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I noticed that occasionally, the title of a course will be something like "Special Seminar in Topic X". A student can take this special seminar course for 3 course credits, just like a regular course. What is the difference between a seminar course and a regular course, and why is the seminar course referred to as a "seminar"?

(I do have some knowledge about what a seminar course is, but I am asking this question because I feel that the answer may be useful for others.)

  • I asked another question about "seminal" that might shed some light. The etymology of the word "seminal" suggests that it is designed to start something. It provides a launching pad off of what others can build on. – chessofnerd Jul 5 '17 at 3:53
  • More colloquially, I would say seminar classes tend to give brief overviews of many different topics in a particular field. Like each class being a cursory overview of each sub-subject within a particular subject. – chessofnerd Jul 5 '17 at 4:00
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    Our register makes is really hard to add a new class. So we have a couple of classes on the books called "Seminar in public policy" and "Special Topics in Public Policy" which we can use to try topics and see how they go. We just advertise to the students with the courses's real title. – Dawn Jul 5 '17 at 11:09
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It depends on where you are located. In many english-speaking countries the word 'seminar' refers to a research talk.

In german universities a seminar is a particular type of course in which students are assigned some topic on which they have to prepare a report or a presentation or both (usually). Almost universally one aim of such a course is to let students develop their presentation skills and to give them an opportunity to engage with the literature.

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    I studied in America, and your second use of "seminar" is known there too. My PhD institution has a "Contemporary Math Seminar" where PhD students present a talk on a math topic of their choice. – Darren Ong Jul 5 '17 at 4:23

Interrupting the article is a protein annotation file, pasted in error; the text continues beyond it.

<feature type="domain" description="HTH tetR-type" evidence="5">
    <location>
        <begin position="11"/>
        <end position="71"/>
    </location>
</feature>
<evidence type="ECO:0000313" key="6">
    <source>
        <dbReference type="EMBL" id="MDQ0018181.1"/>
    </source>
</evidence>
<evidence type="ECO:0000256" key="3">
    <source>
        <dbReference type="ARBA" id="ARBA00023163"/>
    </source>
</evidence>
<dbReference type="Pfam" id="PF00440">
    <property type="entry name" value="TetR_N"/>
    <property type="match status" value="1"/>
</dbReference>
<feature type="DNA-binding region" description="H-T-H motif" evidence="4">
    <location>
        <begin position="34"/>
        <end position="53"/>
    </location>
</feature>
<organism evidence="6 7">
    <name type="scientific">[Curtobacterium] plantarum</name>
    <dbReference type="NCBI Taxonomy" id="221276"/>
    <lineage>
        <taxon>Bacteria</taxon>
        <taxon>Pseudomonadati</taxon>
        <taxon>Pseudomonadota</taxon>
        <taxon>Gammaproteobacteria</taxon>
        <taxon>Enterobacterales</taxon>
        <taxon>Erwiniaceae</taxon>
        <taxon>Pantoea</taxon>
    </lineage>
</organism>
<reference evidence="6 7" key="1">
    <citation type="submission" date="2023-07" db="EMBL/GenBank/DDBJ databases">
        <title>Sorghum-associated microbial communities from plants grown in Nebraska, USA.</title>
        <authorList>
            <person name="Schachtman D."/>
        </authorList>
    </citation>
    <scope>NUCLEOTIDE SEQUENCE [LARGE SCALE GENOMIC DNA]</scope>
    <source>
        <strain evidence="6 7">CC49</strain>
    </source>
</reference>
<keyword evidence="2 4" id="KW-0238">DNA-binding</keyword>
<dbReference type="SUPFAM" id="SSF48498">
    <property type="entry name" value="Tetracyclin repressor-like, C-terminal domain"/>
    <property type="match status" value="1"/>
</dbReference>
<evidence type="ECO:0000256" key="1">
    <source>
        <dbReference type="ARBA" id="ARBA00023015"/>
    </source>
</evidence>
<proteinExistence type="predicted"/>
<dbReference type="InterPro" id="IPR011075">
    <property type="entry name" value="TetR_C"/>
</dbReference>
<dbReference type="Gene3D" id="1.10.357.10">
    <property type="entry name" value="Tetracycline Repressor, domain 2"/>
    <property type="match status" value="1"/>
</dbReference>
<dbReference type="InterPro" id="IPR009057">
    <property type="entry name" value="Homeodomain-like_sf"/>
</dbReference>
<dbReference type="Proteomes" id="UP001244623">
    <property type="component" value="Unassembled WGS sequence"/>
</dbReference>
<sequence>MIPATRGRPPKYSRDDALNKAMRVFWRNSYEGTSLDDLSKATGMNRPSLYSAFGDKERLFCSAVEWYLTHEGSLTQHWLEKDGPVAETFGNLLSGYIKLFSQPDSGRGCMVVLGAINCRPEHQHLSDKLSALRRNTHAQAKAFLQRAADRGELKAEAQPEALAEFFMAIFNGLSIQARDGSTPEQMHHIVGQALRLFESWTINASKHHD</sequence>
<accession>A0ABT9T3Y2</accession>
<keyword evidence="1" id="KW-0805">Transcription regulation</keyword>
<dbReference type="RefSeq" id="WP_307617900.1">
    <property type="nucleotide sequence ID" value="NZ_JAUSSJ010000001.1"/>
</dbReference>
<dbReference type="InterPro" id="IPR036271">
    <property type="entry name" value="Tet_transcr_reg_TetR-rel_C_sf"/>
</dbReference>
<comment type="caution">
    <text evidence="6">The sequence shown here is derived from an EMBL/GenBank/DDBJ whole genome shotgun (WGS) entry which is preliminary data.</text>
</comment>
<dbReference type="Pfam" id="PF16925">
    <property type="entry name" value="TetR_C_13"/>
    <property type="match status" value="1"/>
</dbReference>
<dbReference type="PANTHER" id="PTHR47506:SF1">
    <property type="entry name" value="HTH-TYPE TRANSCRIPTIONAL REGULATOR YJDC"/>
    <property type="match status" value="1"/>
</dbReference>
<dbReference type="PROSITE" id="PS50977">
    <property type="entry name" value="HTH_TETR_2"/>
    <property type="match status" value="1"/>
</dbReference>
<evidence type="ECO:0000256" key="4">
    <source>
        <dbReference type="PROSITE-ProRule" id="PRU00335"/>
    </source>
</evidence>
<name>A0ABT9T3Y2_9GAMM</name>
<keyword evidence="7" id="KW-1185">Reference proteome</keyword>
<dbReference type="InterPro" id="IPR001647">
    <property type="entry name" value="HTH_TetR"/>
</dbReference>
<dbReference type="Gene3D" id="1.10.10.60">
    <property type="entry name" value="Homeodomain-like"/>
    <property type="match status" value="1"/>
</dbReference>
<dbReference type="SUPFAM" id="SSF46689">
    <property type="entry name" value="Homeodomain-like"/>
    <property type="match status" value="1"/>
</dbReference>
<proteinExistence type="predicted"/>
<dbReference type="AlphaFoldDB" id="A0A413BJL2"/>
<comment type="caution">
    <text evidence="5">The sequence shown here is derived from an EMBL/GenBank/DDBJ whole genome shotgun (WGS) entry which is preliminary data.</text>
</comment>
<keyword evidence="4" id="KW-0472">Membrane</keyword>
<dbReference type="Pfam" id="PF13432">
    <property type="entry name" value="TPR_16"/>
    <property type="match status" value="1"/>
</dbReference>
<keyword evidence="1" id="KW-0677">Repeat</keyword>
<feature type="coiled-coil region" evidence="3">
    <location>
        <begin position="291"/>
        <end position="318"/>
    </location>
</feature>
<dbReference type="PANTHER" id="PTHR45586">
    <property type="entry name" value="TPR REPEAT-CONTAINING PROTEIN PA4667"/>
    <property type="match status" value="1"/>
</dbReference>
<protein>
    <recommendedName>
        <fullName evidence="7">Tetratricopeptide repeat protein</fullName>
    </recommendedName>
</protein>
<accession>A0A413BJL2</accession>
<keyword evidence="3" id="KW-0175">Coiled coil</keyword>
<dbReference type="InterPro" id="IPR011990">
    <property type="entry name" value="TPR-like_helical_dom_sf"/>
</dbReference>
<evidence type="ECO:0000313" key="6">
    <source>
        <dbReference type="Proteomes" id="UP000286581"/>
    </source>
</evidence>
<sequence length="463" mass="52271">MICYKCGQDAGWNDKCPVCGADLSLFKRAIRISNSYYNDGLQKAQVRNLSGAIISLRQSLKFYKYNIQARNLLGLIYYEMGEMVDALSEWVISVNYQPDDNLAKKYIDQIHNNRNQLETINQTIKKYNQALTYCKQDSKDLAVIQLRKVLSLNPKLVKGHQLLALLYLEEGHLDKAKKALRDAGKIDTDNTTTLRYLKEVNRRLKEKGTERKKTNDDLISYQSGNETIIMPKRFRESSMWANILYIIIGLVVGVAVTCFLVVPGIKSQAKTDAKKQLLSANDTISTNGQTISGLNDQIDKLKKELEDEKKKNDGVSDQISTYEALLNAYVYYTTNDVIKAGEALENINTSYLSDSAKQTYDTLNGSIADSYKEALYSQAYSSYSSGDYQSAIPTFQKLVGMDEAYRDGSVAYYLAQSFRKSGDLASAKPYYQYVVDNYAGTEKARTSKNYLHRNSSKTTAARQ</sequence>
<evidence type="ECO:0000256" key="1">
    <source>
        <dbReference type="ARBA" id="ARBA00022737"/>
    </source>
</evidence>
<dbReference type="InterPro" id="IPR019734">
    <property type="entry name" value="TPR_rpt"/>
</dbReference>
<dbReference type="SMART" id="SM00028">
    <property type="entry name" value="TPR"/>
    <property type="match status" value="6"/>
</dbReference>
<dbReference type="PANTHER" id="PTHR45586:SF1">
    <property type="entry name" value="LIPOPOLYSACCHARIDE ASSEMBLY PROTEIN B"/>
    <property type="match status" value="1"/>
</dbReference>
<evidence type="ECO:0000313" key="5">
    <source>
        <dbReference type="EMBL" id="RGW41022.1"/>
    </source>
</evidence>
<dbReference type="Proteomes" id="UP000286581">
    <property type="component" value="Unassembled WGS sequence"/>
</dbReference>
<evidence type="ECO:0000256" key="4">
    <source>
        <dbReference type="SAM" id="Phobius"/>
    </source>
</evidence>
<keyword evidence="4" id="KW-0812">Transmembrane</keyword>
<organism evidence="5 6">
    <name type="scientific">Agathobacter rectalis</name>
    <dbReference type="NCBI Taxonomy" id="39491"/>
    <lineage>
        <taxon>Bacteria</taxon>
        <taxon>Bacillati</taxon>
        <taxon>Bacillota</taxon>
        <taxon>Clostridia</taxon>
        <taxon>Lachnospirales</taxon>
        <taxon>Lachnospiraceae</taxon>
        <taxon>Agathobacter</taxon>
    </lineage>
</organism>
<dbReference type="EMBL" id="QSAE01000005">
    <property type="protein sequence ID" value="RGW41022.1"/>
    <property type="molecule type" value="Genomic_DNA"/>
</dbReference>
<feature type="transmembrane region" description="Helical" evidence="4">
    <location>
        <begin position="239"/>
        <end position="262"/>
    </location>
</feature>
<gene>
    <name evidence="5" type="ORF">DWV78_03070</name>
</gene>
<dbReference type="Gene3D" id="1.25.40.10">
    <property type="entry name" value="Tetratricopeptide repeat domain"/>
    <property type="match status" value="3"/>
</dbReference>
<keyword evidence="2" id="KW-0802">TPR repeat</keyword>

• Actually, studying at a german unversity I also learned, that a seminar in my field (or generally in science) was a very different thing from a seminar in philology at the same university. It took me and my roommate a while to figure out why we were constantly misunderstanding each other when talking about our seminars. – skymningen Jul 5 '17 at 12:29
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    @skymningen What is the difference between the two seminars? – I Like to Code Jul 5 '17 at 13:00
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    Mine worked as @CrepusculeWithNellie described. I had to read up on a topic and write a report and give a presentation. His were generally about a specific book or author. All students were supposed to read and generally prepare the same part of text and in the seminar the professor would lead them through translating and interpreting this text, while everyone was supposed to participate. So basically I was preparing for a long time for one session, he was preparing a little before every session. – skymningen Jul 5 '17 at 13:11

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